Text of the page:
If you gave birth in a hospital or birthing center, the transition home can be pretty weird, especially after having your first baby. It's like, "Wait, I'm going from a highly controlled environment staffed with professionals to... home? And you're just going to let us waltz out of here? We have no credentials!" There are so many questions all parents have, but I want to talk about the things dads should be told before leaving the hospital, according to their postpartum partners.
And I say "dads" and not "parents" because — elephant in the room — there's a well-documented disparity between the workloads of a new mom and a new dad. Same-sex couples, you are proven to be a bit better at this than those of us in different-gender relationships, so to you I say, "Kudos!" This can't be laid entirely at dad's feet, either: new moms are given crap family leave here in the good ole United States of America, to be sure, but dads' family leave is even worse. Dads typically take a day for every month a new mom does, so of course mom is taking on more of the childcare! Not only does she have to, she's the only one who's (kind of) being given the time to learn how to do anything!
Too often, the odds are against these dudes to begin with and social norms that basically make dads out to be hapless idiots (thanks TV) doesn't exactly help to make things better, either. So here's a little cheat sheet, from moms who have been there, to help light their path as new parents:
"Your partner needs to be cared for and tended to same as your new baby. Do everything in your power to make her feel supported."
"Learn how to install a car seat properly and what a good fit looks like. Change the baby’s diapers. Know what the fourth trimester means and how to soothe a baby. Always make sure mom has water and a snack. Ask if there’s anything she needs. Do the dishes and laundry. Make sure mom gets a shower. Remind her you love her and she’s beautiful. Make her and the baby your priority for the first year."
"This is specific to parents with more than one. Keep the older children busy. Take them places, do all duties (food, bath, homework, play). Also do household duties. Keep everything clean and stress free."
"Your partner cannot do it alone. If you split duties, your life and your partner's life will be remarkably easier in the long run."
"Teach them the signs of postpartum depression. It’s not just being tired with a little baby blues. Look for the bad signs, especially with NICU mamas. We may not say it but some of us blame ourselves for that baby being in the NICU. I kept apologizing to my little one [and[ telling her I failed her. I was a new young mom with a baby in the NICU and a low milk supply. The days got dark real soon."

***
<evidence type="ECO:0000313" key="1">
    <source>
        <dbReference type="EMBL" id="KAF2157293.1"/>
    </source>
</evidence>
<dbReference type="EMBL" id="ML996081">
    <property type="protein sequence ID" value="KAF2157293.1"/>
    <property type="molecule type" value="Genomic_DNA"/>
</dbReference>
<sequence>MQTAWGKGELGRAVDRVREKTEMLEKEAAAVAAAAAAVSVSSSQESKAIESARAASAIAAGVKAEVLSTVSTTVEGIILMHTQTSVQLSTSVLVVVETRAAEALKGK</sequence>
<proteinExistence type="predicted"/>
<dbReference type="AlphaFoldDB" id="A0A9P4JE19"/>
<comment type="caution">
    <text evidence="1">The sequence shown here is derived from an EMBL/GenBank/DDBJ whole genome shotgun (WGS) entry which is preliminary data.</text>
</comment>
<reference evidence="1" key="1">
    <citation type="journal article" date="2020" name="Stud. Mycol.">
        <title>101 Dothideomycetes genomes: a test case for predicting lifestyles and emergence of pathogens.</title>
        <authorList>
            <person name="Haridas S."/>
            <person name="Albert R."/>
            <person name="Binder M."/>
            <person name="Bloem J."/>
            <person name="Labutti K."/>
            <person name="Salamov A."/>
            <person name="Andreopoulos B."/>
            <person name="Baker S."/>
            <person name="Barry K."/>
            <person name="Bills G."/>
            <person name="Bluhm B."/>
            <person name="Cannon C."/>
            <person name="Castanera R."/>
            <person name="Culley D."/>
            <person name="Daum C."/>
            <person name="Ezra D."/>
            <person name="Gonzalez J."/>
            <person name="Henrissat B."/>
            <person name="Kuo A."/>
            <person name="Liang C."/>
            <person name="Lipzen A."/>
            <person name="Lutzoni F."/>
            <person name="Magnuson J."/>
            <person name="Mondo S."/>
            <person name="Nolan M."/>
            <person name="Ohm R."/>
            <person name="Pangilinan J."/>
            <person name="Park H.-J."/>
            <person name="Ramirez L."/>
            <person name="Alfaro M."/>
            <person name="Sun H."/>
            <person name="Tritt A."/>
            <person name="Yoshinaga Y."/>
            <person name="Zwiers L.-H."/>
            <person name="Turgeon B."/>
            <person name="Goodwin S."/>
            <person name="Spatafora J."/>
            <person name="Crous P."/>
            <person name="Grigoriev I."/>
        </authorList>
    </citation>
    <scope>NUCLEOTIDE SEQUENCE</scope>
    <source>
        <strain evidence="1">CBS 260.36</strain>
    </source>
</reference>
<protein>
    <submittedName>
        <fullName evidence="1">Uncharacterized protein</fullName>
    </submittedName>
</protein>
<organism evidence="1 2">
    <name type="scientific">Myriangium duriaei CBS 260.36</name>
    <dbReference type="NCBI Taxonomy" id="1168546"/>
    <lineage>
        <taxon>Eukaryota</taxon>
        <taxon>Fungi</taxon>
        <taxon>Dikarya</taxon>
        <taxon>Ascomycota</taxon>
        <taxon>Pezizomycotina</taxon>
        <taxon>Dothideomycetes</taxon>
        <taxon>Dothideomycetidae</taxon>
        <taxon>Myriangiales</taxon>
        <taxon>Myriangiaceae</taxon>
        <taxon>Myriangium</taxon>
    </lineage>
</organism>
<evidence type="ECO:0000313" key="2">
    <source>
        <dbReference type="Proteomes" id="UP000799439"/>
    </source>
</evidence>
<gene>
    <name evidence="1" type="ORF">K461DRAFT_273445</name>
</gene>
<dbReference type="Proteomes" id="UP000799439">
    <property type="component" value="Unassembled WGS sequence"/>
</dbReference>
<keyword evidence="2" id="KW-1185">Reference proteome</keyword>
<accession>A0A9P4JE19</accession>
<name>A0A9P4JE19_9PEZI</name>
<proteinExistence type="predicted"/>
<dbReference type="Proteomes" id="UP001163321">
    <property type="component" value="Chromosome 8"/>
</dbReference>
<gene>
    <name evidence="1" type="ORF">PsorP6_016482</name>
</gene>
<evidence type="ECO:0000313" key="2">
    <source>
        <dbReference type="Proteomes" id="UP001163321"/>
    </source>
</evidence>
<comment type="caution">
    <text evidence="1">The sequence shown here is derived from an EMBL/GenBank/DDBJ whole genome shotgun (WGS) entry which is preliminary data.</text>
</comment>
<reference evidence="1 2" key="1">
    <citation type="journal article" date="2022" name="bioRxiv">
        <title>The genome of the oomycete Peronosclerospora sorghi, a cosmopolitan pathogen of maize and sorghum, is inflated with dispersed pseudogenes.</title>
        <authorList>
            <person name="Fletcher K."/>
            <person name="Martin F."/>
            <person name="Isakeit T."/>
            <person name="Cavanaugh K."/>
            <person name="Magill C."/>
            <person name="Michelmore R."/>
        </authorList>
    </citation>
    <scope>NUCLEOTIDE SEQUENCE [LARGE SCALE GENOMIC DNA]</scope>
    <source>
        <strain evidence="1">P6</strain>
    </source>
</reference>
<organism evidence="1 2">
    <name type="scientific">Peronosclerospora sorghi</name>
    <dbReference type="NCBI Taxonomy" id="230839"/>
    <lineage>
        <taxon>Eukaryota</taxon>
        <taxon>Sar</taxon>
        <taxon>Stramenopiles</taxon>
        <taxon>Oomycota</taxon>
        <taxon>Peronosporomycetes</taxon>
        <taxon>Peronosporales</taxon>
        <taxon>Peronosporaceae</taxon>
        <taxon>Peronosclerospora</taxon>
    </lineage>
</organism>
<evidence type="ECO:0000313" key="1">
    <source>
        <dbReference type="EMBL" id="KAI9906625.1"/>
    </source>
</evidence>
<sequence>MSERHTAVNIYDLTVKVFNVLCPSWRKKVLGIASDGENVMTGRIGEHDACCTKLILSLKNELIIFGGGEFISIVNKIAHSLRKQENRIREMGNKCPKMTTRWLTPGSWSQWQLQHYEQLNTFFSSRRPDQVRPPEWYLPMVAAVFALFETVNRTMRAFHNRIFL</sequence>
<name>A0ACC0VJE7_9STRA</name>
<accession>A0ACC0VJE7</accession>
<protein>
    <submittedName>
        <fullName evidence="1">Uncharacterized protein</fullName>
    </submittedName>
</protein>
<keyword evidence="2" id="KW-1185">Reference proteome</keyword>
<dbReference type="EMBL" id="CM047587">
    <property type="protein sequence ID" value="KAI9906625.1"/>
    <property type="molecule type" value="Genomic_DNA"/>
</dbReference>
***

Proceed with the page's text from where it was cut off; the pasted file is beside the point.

"For the love of god, do something, anything that involves cleaning up [and maintaining] the house. Bottles, dishes, laundry, and keeping the other siblings entertained. Don’t become another child we have to take care of. Can you tell that my only 'break' was staying in the hospital? I’m absolutely shocked and so grateful that I never developed postpartum depression because I would have been an example for everyone on what not to do after you have a baby.
And for the love of all things holy: do not invite people to stay at our house."
"If mom is breastfeeding, get up and change the diaper and get baby ready to feed. If bottle-feeding, take turns!!"
"There should be a full glass of water next to her at all times. There should also always be some healthy and tasty snacks within arms reach, especially if she’s breastfeeding! Baby is literally sucking the life out of her, she needs to stay hydrated and well-fed. And if she asks you to bring her her phone Just. Do. It."
"Don’t stop anywhere else before you pick up the pain meds for the post-C-section mama. And clean something. And fill the water bottle. And never call caring for your own child babysitting."
"[They should know] that their man-nipples are useless and we may plot to smother them as they sleep if snoring happens while we are feeding baby."
"Let her sleep. You may be tired too, but you are not recovering from pregnancy and childbirth (or major abdominal surgery, depending on how your baby came into the world) and personally generating enough high-calorie food to sustain a newborn. If she needs to sleep, take the kid, bond with the kid, watch TV with the kid, relax yourself, but do whatever you need to do to let her rest."
"If you love her... let her sleep."
"Hormones don’t play. Be her everything for the first few weeks. Nothing will get [a new mom] more excited for that six-week, postpartum clearance than a dad who takes on middle-of-the-night feedings with us."
"I know they seem little and tiny and fragile, but you will not break your baby."
"If this is her first baby, too, she doesn't know any more than you do, so don't depend on her for all the answers. You have to figure this out together."
"Take candid pics of your wife with the baby. She will treasure them later."